Couple highlighted in NZ Herald article: A boon to local tourism
Pago Pago, AMERICAN SAMOA — Much of American Samoa is in national park territory, making it highly accessible, as Peter de Graaf discovers.
It might come as a surprise that the United States' most remote national park isn't in Hawai'i or even in the frozen wilderness of northern Alaska. This hardest park to reach — for Americans anyway — is almost 8000km from the US mainland, yet it's just a few hours' flight from Auckland.
The park is a boon for visitors because it means large chunks of American Samoa are accessible to the public as of right — not always the case in the Pacific, where land is often locked up in traditional ownership — and the deep pockets of the US government mean the territory has a network of well-maintained trails.
Walks in American Samoa vary from a 200m amble along a beach to an 11km return slog to the top of Mt 'Alava, a peak overlooking Pago Pago Harbour.
They aren't like the multi-day tramps of New Zealand national parks but that's not surprising when you consider even the biggest island is just 33km long and at most 5km wide.
My guides to Tutuila, Michael McDonald and Paula Stevenson-McDonald, only discovered the island's potential as a walking destination by accident.
Both were born in American Samoa and educated on the US mainland. When they came home in 2012 they made it their mission to promote physical activity and combat the territory's obesity rate, which is alarming, even by Pacific standards.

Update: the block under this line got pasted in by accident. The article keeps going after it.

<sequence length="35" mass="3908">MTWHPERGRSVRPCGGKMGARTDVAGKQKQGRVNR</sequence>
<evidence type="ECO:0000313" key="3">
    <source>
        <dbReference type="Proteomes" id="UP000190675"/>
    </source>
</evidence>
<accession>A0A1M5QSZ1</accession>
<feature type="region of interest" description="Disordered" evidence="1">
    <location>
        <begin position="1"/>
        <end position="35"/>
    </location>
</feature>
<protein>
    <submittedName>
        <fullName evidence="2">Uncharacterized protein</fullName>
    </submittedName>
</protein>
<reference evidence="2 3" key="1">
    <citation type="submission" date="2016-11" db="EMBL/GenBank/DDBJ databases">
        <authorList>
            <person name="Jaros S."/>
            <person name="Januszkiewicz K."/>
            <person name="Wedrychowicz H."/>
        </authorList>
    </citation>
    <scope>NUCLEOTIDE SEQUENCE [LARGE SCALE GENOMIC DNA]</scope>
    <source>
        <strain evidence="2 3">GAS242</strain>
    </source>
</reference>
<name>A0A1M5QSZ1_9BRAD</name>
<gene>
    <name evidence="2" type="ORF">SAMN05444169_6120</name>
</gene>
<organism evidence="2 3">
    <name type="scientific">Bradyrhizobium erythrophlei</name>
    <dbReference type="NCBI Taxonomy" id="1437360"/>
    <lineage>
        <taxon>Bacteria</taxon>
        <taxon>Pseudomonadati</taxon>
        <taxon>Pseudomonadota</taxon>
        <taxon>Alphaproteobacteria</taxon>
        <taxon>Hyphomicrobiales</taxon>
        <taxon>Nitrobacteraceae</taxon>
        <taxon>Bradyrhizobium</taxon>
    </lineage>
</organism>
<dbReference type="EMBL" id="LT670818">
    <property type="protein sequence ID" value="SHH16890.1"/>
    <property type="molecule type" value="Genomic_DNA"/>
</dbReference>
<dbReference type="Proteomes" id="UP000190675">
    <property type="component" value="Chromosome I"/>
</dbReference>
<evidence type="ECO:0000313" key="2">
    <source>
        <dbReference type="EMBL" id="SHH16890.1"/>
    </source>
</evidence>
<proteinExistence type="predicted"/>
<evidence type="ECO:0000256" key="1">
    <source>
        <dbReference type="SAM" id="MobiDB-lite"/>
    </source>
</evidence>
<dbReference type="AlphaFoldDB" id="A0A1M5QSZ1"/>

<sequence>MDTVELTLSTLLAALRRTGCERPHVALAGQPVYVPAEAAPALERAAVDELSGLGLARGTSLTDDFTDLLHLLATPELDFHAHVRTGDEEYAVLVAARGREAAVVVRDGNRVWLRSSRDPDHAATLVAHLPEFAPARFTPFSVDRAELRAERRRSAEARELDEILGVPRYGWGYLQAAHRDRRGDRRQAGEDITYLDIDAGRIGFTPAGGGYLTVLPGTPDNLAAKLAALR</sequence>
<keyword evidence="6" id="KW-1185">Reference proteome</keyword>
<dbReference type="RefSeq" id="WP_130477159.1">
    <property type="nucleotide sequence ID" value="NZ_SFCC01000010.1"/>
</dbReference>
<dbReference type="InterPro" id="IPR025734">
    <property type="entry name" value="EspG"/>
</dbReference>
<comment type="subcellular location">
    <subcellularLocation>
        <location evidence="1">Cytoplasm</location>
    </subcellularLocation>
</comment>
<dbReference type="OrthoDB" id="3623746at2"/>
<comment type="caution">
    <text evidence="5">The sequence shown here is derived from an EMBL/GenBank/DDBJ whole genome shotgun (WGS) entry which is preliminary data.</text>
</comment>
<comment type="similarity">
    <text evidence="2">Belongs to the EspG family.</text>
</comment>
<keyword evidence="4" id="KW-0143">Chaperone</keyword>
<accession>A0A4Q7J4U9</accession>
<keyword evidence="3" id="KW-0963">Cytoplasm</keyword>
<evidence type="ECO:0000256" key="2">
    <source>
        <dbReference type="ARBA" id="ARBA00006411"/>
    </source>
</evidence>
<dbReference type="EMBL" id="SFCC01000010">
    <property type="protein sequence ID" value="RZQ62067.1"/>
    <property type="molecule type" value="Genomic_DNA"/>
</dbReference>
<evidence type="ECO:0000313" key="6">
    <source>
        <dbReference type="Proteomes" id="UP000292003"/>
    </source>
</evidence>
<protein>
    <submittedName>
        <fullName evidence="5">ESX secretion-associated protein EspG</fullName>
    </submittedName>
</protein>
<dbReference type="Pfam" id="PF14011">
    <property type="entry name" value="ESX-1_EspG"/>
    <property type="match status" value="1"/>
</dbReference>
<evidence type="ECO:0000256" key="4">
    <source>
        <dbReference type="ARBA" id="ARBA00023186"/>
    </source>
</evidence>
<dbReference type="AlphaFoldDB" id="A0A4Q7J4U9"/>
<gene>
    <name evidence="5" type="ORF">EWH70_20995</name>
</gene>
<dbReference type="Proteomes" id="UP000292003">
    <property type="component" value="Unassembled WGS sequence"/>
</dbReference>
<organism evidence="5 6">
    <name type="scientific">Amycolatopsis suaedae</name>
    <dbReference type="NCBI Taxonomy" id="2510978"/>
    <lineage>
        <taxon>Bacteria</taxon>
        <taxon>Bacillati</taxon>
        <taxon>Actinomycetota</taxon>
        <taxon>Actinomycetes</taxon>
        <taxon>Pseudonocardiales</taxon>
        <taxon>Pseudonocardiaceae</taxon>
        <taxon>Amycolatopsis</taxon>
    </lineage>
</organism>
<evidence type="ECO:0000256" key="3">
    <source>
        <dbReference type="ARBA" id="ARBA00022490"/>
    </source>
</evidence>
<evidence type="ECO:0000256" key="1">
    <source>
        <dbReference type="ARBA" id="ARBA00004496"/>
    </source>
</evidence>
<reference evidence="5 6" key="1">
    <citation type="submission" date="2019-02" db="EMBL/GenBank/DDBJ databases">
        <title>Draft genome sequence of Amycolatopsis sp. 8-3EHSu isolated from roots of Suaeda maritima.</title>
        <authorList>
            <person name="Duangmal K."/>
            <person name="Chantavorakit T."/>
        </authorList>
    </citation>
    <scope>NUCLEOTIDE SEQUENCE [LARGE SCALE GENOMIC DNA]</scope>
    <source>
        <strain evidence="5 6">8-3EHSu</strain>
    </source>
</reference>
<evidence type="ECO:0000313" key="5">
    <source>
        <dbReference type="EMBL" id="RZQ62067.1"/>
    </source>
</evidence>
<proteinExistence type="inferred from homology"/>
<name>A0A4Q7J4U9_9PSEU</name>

The couple opened a fitness and water sports centre, founded an outrigger canoe club, and organised a series of running events.
"We wanted to add some hikes so we started checking out our backyard, and we realised it's beautiful. Now we're doing our best to show it off," Michael said.
So quite by accident the McDonalds' fitness venture morphed into a tourism business they call Best Tours. With tourism in its infancy in American Samoa they're not exactly swamped with visitors, but most of the customers they do get are keen to stretch their legs in the national park.
The most popular walk on Tutuila is the World War II Heritage Trail, which starts at Blunt's Point, a headland overlooking the entrance to Pago Pago Harbour, and follows a ridgeline above the harbour's urbanised southern shore.
Other the next few days Paula and I sampled half a dozen walks on Tutuila. Highlights included the Vaitogi Lava Fields Walk, where jagged fingers of jet-black lava jut into a crashing sea, and, on my last full day on the island, the Mt 'Alava Trail to a hilltop overlooking Pago Pago Harbour.